Casus irredicibilis describes a situation where a cubic polynomial with integer coefficients has three distinct real roots, but you can't express those roots using just real numbers and radicals. Instead, if you want to only use radicals, then you must use complex numbers, even though the roots you're interested are purely real.(adsbygoogle = window.adsbygoogle || []).push({});

The example that Planet Math gives is x^3 - 3x +1, but one of the roots of this cubic is negative. This is unsatisfying for me, because in the 1500's when Cardano first discovered the phenomena that cubic equations could not be solved with real numbers alone, the existence of negative numbers had not yet been commonly accepted. So in order to be more historically "authentic", I would prefer an example of casus irreducibilis where all three roots are positive. Does anyone know of such an example?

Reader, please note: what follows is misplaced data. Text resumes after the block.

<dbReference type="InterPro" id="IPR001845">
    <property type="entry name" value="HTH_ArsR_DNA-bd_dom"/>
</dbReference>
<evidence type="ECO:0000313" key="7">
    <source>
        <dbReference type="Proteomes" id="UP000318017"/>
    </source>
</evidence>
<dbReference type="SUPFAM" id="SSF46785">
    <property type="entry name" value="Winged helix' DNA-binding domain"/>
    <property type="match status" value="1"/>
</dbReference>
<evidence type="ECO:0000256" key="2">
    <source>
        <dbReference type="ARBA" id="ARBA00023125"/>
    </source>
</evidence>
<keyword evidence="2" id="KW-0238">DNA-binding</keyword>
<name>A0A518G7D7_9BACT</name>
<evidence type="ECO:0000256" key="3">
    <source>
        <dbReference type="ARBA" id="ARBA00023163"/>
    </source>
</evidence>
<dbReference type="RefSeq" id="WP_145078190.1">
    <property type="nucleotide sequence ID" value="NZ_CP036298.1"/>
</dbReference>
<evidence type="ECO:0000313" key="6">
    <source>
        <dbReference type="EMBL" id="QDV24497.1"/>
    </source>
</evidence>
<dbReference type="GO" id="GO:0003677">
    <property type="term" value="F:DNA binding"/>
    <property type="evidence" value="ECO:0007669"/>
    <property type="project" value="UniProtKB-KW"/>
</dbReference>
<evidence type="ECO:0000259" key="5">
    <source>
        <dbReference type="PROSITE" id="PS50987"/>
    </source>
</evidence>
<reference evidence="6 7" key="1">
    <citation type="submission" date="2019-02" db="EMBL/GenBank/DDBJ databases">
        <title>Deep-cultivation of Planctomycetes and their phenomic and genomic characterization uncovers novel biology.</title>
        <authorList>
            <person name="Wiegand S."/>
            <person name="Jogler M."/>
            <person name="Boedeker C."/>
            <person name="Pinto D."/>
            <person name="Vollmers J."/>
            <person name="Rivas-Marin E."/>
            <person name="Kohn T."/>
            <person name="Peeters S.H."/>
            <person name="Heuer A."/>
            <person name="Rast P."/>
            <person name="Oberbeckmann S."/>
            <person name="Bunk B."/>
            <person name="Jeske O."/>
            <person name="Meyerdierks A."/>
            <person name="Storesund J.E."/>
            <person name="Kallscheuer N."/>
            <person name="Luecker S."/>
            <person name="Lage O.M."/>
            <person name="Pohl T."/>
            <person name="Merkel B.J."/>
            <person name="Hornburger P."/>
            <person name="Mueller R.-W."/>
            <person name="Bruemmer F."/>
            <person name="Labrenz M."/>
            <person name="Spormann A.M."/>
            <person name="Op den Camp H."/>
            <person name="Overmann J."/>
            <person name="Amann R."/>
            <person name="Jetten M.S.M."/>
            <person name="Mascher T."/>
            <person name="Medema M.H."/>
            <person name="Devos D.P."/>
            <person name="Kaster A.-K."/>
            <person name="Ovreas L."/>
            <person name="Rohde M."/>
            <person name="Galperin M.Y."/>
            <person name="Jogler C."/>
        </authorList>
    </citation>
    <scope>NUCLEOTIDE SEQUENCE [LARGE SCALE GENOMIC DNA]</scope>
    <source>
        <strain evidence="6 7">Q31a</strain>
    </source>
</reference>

Any help would be greatly appreciated.

Thank You in Advance.

**Physics Forums | Science Articles, Homework Help, Discussion**

Dismiss Notice

Join Physics Forums Today!

The friendliest, high quality science and math community on the planet! Everyone who loves science is here!

The friendliest, high quality science and math community on the planet! Everyone who loves science is here!

# Casus irreducibilis with positive roots

**Physics Forums | Science Articles, Homework Help, Discussion**